I am concerned that with DoJ’s intensifying interest in sending a message to all PACs, it will expand prosecution into the second category based on its open and frequent contempt for the proportionality of donations vs. overhead expenditures in certain PACs. However, Mr. Tierney’s conduct was not a category two case and was more like a classic fraud. DoJ indicated that he concealed his identity and used fictitious names to solicit funds from donors. According to DoJ, Mr. Tierney claimed that donations would go to autism awareness, pro-life causes and law-enforcement appreciation and that absolutely none of the money went toward those causes. Reportedly, he also used shell bank accounts to move money and came out of the whole endeavor with a net-worth of $8.5 million dollars. With the added facts, Mr. Tierney’s case is a Scam PAC fraud type one and not the subject of my apprehension.

So, what is your apprehension?

Right.  Getting there.  Remember, Harold Taub?  He was sentenced to 36 months in prison. According to DoJ, Mr. Taub raised more than $1.6 million dollars through his PACs. He was reported to have used $1 million of those funds personally. He allegedly pretended to be a former ambassador and used a high-level military officer’s name to assist in his coaxing of potential donors after being directly told not to do so.  Like Mr. Tierney, his case appears to fall into Scam PAC category one because there were direct misrepresentations.

Also, Mr. Prall and Mr. Rogers were alleged to have made direct misrepresentations to donors.  The DoJ alleged that Mr. Prall did not intend to, and did not, use the contributions for these purposes and instead transferred much of the money to himself through sham LLC accounts. According to his plea, he admitted that of the $548,428 in contributions, he transferred $205,496 to himself through sham LLCs that he created for the purpose of moving the money, while contributing less than $5,100 to political causes.

Likewise, according to DoJ, Mr. Rogers represented that donations to the PAC would be spent on assistance and support for military veterans and never did so. The government said he never intended to spend, and never actually spent, any of the money raised by his PACs on get-out-the-vote efforts or lawyers to protect the integrity of the 2013 Virginia and Attorney General elections, or on assistance and support for military veterans. Instead, they alleged that he spent nearly all of the money raised from donors to benefit himself, his associates, and his PACs, including by pouring the majority of donor money into the solicitation of more donations.  All of this is category one material.

My concern is the amount of emphasis in every one of these cases on how much each defendant personally made or spent on the overhead of the PACs themselves vs. how much went directly to a candidate or to the political cause.  My experience in defending these cases is that there is much ado made about the proportion of self-dealing vs. donating.  But the actual crime is the misrepresentation.  The focus should be on the level and volume of misrepresentations used to raise money.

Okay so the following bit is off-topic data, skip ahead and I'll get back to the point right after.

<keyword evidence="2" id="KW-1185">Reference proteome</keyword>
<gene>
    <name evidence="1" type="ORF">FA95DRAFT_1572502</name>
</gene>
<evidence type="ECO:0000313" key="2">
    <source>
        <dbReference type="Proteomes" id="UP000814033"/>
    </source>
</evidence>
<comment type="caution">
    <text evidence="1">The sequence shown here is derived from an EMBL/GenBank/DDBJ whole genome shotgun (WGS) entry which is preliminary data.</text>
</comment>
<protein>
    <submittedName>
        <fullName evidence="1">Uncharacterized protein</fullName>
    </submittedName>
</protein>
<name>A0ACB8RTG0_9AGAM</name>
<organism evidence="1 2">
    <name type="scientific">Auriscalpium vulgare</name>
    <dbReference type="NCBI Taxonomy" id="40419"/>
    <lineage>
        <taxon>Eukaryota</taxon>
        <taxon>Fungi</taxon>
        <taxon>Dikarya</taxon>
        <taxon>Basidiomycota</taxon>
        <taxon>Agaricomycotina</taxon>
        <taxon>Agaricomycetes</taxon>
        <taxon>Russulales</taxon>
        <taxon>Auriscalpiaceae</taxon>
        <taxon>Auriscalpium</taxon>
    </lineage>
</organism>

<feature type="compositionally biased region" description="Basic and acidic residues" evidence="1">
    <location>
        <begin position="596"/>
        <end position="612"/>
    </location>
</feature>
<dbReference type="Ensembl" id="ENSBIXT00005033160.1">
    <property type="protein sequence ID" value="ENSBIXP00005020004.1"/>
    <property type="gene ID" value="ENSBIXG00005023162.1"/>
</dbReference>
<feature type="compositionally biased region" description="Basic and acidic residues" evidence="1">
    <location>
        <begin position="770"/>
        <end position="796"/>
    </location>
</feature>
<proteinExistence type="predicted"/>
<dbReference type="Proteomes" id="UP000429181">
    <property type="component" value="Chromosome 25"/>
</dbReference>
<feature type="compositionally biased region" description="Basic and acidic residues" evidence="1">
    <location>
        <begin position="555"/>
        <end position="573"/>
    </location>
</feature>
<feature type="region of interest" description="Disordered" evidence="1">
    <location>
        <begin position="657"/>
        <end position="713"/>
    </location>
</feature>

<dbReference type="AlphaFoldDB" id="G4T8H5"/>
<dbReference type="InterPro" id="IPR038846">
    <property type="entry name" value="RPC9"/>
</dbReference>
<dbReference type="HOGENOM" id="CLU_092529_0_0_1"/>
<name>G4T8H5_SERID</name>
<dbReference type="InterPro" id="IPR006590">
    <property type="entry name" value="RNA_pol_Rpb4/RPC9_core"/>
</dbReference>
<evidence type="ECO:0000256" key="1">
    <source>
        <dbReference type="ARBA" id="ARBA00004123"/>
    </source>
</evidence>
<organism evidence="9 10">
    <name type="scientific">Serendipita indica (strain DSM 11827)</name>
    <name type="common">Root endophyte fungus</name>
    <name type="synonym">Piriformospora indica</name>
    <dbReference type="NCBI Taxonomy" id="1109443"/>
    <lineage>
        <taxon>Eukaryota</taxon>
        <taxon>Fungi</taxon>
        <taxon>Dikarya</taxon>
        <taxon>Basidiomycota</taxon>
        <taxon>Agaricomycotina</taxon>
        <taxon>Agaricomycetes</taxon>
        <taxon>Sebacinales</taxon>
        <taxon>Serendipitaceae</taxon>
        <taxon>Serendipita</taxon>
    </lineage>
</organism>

The statement of facts, the publicity, the language of the pleas in the above case studies seem to focus much more on the proportionality of expenditures/self-dealing and not on what really makes these PACs “scams.” They are “scams” not because the PACs made a lot of money and gave too little to the cause, they are only scams if they used misrepresentations to get the money in the first place and/or gave zero money to the cause.  The line between these two things should not be blurred.

My overarching point is demonstrated in a quote from one Special Agent familiar with Mr. Prall’s case. The language the Special Agent used to describe the harm caused by Mr. Prall focused entirely on Mr. Prall’s “misappropriating donations” “for his own personal use,” and not on the evils of direct misrepresentations to donors in order to get them to part with their money.  There is no doubt that the public (and a potential juror) cares about how much donated money actually goes to the causes vs. in the pockets of the charity or the political action committee.  That is why there are websites, like Charity Navigator, that inform the public how much charities donate to the cause in proportion to overhead.  This does not make it a crime until Congress says so.

In each of the cases cited above, and in Part 3 of my series, there is repeated reference to how much money went to a cause vs. how much each defendant spent on himself or on investing in the PAC.  In my experience defending these cases, the small donation vs. funds raised is the primary theme.  It’s a good headline for the press, but this message misses the point about what actually makes these cases criminal.  Congress has not chosen to make clear regulations about self-dealing and spending based on get out the vote efforts, mass mailings, etc. despite the pleas from the FEC to address this gap in legislation.  Therefore, in my view prosecutions of category two so-called “Scam” PACs in this area are premature.